After the enormous Reality TV coverage of the hastily arranged Trump:Kim meeting at the DMZ and the wads of media commentary afterwards,have the prospects of an eventually peaceful Korean peninsular been enhanced? To a large extent the jury is still out on this but there are a few possible glimmers of hope. The crunch issue remains an agreed definition of “denuclearisation” along with an as yet unresolved roadmap for future negotiations.
One the best informed independent US commentator on Korean issues, Scott Snyder, has provided the following analysis of where things now stand – in beguilingly colourful terms:
“ An exchange of letters has kept the Trump-Kim relationship alive, but working-level contacts remain stalemated. Without proper preparations, what can a handshake at the DMZ deliver beyond a unique photo op?
Trump Sees Kim Jong-un as a Foil, not a Foe
Trump’s offer demonstrates that he sees political value in maintaining the drama of the relationship with Kim as a foil. For Trump, Kim delivers an archetypal relationship that translates directly from his World Wrestling Entertainment days straight into the world of international relations. The relationship is valuable regardless of what it accomplishes because it keeps people interested in the plot line: Will Trump win over Kim to a big deal on denuclearization? What makes the Trump-Kim relationship click? What would happen if Kim gets on Trump’s bad side again? The danger of the Trump-Kim relationship plot line is that Trump may value the drama of the relationship or make a bad deal rather than a deal that achieves the goal of a denuclearized North Korea.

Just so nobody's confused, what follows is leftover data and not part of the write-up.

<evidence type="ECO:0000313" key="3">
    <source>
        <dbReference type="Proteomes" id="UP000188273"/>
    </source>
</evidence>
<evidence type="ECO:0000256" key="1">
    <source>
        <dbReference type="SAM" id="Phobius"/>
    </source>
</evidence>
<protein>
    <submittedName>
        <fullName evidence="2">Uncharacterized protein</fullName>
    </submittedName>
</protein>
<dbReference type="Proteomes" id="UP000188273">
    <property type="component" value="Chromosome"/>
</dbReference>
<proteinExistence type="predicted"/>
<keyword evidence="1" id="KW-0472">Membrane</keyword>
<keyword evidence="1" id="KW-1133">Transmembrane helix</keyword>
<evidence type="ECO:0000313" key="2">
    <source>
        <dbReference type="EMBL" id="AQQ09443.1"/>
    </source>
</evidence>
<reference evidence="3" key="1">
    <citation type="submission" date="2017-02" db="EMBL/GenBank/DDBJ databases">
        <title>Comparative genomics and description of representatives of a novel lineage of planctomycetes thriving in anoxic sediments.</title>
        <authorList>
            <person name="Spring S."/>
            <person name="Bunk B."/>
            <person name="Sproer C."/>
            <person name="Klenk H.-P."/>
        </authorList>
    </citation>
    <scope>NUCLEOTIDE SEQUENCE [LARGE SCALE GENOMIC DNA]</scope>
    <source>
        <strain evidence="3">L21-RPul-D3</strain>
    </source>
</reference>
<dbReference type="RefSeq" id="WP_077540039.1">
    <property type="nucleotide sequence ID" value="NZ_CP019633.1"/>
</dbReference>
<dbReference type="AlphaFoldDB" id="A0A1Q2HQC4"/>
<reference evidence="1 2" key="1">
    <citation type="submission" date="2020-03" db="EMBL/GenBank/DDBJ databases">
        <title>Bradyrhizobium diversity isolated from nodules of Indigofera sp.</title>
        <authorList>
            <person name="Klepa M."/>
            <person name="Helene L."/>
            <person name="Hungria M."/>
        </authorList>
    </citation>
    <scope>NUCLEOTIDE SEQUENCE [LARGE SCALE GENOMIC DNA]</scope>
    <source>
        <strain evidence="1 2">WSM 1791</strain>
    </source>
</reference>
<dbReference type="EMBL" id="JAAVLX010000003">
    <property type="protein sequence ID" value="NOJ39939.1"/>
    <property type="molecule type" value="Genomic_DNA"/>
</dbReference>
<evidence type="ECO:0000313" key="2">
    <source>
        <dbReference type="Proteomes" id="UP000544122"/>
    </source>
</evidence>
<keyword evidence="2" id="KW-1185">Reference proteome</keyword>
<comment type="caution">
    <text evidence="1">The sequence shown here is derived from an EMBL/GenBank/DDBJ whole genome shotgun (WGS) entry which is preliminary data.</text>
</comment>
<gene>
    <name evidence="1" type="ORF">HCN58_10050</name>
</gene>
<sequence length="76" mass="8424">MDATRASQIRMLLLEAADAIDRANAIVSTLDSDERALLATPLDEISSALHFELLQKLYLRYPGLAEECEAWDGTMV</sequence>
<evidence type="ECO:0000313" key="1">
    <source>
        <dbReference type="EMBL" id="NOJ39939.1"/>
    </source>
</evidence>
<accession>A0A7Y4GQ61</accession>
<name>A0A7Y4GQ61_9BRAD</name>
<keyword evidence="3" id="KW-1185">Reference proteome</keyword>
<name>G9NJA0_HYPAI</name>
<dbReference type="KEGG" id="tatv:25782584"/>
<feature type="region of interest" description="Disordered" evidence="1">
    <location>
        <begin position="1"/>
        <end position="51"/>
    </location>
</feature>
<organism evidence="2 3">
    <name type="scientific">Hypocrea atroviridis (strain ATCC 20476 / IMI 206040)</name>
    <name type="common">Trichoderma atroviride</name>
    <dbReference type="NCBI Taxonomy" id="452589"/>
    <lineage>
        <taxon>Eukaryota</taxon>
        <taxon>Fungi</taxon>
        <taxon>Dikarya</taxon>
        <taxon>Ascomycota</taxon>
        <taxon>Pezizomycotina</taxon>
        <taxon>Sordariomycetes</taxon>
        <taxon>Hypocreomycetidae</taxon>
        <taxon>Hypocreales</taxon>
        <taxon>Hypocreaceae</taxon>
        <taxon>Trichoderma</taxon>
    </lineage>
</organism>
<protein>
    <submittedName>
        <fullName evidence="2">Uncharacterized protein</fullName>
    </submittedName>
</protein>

Kim Jong-un has warmed to his role as Trump’s pen pal and foil because he is reaping enormous gains from a relationship that bolsters Kim’s legitimacy and normalizes him as an international leader. Every Trump-Kim meeting distracts from Kim’s reputation for ruthlessness, demands for unquestioning political loyalty, and subjugation of his population, while taking North Korea one step closer to acceptance as a nuclear state.
But Kim’s normalization to the outside world and his meetings with Moon and now possibly Trump at the DMZ may come at a hidden cost to Kim. When Kim Jong-un dramatically walked down the steps at Panmunjom to meet South Korea’s President Moon Jae-in at the military demarcation line marking the border between North and South Korea in April of 2018, it conjured images of Zeus descending to earth from Mount Olympus, in the sense that a ruler treated as a god in his own kingdom becomes just another human being in an earthly environment that he cannot fully control. The gods rarely benefited in Greek mythology from their interactions with humans. Meeting with Trump normalizes Kim Jong-un, but it also humanizes Kim Jong-un.”